And I expect this sort of internal narrative is pretty common. When we realise that we’re not being as effective as we could be any more (perhaps we’re spreading ourselves too thin, or our skills just aren’t a match for what our business needs for the next phase of development) it’s all too easy to hold on to an internal story, fuelled by shame, that makes us feel like a failure.

Those internal narratives, usually based on untrue assumptions, can be incredibly limiting for us and for our businesses. In the case of recruitment, they could also end up setting a new recruit up for failure.

As I have shifted my own untrue assumption I’ve seen how I have felt more grounded in reality, and been able to think more clearly. Losing my own hang ups has taken a while, but persisting was important.

It’s good for the business, and whoever we appoint. And it definitely lowers my blood pressure!

Win number 3!

So, I think that working on these three areas can be revolutionary in many ways, and definitely when it comes to recruitment:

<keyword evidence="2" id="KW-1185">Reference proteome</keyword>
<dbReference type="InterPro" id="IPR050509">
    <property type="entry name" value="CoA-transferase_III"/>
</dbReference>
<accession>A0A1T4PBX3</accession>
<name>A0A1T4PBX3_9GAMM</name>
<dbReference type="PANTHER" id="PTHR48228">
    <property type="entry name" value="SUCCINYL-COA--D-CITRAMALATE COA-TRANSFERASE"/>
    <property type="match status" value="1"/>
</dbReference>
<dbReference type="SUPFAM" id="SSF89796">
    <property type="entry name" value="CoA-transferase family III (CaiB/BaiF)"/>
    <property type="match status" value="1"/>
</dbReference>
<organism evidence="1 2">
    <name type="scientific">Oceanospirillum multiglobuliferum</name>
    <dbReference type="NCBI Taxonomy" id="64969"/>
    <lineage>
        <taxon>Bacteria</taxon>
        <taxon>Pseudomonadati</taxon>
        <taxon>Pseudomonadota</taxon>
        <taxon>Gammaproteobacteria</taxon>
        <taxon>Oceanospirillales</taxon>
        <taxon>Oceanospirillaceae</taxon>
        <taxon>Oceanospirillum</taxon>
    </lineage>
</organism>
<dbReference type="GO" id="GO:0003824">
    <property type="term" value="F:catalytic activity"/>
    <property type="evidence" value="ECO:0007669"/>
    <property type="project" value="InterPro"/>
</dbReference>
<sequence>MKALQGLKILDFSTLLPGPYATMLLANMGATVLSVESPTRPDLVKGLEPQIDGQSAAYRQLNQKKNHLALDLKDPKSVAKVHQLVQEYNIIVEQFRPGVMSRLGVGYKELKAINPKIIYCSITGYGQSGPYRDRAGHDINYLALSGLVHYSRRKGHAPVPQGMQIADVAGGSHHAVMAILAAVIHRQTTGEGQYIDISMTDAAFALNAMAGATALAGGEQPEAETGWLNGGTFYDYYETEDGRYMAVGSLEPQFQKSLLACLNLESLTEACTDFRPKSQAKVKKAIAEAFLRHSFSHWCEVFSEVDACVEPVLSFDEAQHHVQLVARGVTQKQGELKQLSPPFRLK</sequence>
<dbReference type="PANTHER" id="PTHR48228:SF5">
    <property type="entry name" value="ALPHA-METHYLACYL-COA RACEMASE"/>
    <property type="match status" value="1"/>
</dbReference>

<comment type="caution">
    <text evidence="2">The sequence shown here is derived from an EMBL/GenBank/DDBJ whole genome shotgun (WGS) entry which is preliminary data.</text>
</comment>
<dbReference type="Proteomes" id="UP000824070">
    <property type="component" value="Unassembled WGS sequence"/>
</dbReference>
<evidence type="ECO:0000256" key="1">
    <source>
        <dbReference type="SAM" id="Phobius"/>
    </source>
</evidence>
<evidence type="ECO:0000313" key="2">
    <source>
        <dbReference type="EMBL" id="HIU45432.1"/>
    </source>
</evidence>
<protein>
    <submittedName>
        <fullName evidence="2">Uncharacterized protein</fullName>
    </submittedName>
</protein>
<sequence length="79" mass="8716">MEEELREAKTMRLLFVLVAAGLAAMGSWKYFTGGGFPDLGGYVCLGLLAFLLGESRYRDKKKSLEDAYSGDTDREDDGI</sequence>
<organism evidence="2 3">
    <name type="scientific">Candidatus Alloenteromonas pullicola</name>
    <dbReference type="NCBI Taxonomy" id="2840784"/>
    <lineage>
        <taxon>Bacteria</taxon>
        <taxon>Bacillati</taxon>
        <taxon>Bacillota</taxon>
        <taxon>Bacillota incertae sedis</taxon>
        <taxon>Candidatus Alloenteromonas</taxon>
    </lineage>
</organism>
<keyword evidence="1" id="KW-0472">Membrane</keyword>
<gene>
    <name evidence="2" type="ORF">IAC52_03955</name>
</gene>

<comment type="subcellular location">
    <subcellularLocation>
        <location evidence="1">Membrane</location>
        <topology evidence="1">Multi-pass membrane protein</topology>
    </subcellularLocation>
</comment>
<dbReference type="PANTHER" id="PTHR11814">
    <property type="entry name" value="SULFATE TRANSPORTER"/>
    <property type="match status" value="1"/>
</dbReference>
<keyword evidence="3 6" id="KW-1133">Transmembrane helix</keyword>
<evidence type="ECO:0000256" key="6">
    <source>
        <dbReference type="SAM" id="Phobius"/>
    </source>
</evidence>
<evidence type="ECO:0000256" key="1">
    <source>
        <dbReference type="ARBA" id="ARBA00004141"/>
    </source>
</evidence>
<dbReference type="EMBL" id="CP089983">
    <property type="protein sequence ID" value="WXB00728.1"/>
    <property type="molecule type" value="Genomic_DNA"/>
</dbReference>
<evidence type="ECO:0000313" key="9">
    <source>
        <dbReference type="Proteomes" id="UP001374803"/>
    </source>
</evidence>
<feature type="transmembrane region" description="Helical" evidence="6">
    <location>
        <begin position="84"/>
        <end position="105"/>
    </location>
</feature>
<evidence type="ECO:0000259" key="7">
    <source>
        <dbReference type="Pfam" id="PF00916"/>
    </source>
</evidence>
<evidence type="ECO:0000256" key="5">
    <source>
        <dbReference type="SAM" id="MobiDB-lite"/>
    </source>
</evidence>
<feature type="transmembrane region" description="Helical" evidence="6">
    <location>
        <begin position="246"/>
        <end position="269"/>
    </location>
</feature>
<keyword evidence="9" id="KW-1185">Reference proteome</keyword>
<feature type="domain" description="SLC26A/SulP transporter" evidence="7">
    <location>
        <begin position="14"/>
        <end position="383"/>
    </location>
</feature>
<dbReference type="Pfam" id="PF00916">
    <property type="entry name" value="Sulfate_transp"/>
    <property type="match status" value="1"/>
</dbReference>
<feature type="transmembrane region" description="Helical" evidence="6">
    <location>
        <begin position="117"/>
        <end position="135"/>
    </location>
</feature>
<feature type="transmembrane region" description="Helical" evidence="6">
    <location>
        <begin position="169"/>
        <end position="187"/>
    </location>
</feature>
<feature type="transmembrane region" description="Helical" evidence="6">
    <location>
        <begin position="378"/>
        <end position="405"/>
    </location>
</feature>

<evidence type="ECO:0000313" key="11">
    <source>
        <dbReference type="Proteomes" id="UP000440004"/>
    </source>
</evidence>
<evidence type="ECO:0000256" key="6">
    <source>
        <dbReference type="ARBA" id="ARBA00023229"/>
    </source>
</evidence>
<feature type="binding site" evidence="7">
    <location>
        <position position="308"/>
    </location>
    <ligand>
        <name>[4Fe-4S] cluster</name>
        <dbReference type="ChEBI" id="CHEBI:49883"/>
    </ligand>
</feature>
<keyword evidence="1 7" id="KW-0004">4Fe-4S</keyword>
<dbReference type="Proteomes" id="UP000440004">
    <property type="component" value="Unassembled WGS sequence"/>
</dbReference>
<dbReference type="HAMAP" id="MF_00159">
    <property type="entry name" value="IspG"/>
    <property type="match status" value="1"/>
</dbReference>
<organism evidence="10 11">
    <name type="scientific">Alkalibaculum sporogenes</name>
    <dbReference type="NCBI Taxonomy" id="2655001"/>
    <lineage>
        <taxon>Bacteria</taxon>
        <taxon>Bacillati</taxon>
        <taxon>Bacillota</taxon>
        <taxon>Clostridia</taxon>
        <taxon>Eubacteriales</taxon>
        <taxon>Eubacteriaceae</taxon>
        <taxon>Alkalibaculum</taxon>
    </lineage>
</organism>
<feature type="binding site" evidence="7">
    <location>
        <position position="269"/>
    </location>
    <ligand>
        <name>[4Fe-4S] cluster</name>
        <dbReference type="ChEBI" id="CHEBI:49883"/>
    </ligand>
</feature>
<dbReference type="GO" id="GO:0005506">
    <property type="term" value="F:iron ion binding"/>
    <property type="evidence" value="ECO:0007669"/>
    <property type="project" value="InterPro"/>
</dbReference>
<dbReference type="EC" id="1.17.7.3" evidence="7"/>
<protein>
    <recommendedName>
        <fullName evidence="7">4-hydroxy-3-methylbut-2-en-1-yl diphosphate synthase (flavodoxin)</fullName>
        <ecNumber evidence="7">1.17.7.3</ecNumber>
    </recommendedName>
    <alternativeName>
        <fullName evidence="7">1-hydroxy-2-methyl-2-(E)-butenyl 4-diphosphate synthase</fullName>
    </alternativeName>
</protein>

Understanding who you are, and who you need

  • Get clear on who you are as a business, and make sure you can communicate it clearly
  • Build a super clear candidate profile, based on skills AND culture

Getting great candidates through the door

  • Work in genuine partnership with a great recruiter, who really takes the time to understand who you are and what you need!
  • Make sure your offering is genuinely attractive in WAY more than just the financials

Ego – deliberately work to challenge your hang ups

Engage with a great coach to help you

Actively identify and challenge your own assumptions

Recruitment is tough, and none of these are a silver bullet. But all are achievable with a bit of perseverance, and the difference is well worth it!

I work with leaders and teams to help them see and achieve their potential, through workshops, consultancy and coaching. If you would like to have a chat about how I might be able to help you, please click here or drop me a line, I would love to hear from you.

Photo by GR Stocks on Unsplash

Becca Timmins

Becca is an accredited Time to Think Consultant, Coach and Facilitator. She has extensive experience coaching and developing people within a Thinking Environment framework, working with individuals and teams at all levels, primarily within financial planning businesses.
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Becca Timmins

Becca is an accredited Time to Think Consultant, Coach and Facilitator. She has extensive experience coaching and developing people within a Thinking Environment framework, working with individuals and teams at all levels, primarily within financial planning businesses.